More and more studies, including one by the International Monetary Fund, hardly a radical bastion, suggest that a bloated financial sector is bad for an economy. It generates destructive booms and busts. Its high pay entices the most creative to use their talents on financial schemes rather than in more productive activities. Its culture of greed corrupts not just Wall Street but also our politics and economy more generally.
And these recidivist banks — and the bankers who run them — clearly remain unrepentant. The law firm Labaton Sucharow recently updated its 2012 survey of bank employees and their ethics. It noted that there was a “marked decline in ethics” in the three years since their first survey. More than one-third of those earning $500,000 or more annually reported that they had firsthand knowledge of wrongdoing in the workplace. The percentage of bankers who believed their own colleagues had engaged in illegal or unethical behavior has nearly doubled since 2012.
According to the bank employees, this isn’t an accident. Nearly one in three admits that compensation and bonus plans in their company “could incentivize employees to compromise ethics or violate the law.” The raft of charges, costly settlements and now criminal pleas apparently has had little deterrent effect. The report found that the banks weren’t responding by cracking down on crime; instead, they reported a “proliferation of secrecy policies and agreements that attempt to silence reports of wrongdoing” and discourage workers from reporting lawlessness to government authorities.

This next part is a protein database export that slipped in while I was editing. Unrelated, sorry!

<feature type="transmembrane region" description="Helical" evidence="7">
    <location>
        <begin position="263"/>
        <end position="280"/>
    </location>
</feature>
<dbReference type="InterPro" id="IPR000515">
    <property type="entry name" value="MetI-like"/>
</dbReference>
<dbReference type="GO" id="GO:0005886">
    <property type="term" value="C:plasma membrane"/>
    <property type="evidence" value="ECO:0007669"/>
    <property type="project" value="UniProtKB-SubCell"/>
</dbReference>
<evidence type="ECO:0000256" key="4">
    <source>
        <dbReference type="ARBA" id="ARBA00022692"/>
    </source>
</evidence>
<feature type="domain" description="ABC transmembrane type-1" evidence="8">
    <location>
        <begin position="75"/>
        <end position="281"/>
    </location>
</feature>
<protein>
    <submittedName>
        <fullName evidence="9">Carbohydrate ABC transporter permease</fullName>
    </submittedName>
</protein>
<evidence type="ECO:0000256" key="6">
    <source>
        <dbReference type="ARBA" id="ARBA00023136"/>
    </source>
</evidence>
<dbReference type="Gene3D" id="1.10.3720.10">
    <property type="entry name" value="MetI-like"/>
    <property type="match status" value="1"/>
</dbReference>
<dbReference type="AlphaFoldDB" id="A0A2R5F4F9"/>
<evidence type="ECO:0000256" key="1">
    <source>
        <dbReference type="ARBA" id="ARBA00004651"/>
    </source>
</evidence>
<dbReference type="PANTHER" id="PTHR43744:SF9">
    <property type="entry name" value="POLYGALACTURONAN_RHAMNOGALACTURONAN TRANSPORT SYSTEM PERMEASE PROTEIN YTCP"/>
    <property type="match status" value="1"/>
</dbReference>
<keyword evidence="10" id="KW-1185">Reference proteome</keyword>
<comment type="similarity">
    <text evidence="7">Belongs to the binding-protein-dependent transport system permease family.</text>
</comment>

The criminal pleas by the five banks will not redress this. In a stinging dissent, Securities and Exchange Commission Commissioner Kara Stein objected to the fact that the SEC granted the guilty banks waivers from the automatic disqualifications that they should have suffered, measures that would have had a dramatic effect on business as usual. She summarized the criminal conspiracy, noting, “The conspirators communicated . . . almost daily in an exclusive online chat room that the traders referred to as ‘The Cartel’ or ‘The Mafia.’ ” They “lied to customers in order to collect undisclosed markups. . . . This criminal behavior went on for years, unchecked and undeterred.”
Yet the SEC waived the disqualifications after already having granted more than 20 waivers to the same banks for criminal activities in the past. Stein wrote, “This type of recidivism and repeated criminal misconduct should lead to revocations of prior waivers, not the granting of a whole new set of waivers. We have the tools, and with the tools the responsibility, to empower those at the top of these institutions to create meaningful cultural shifts, yet we refuse to use them.”
The big banks — and the danger they still pose to our economy — should be at the center of the 2016 political debate. Last week, Sen. Bernie Sanders, a candidate for the Democratic presidential nomination, introduced a bill titled “Too Big to Fail, Too Big to Exist,” calling for breaking up the big banks. With bankers lavishing big contributions on political candidates in both parties, citizens and the media should insist that candidates describe how they would deal with banks that are too big to fail and with recidivist banks that seem to operate as continuing criminal conspiracies. We need to know who is prepared to stand up and who is in the banks’ pocket.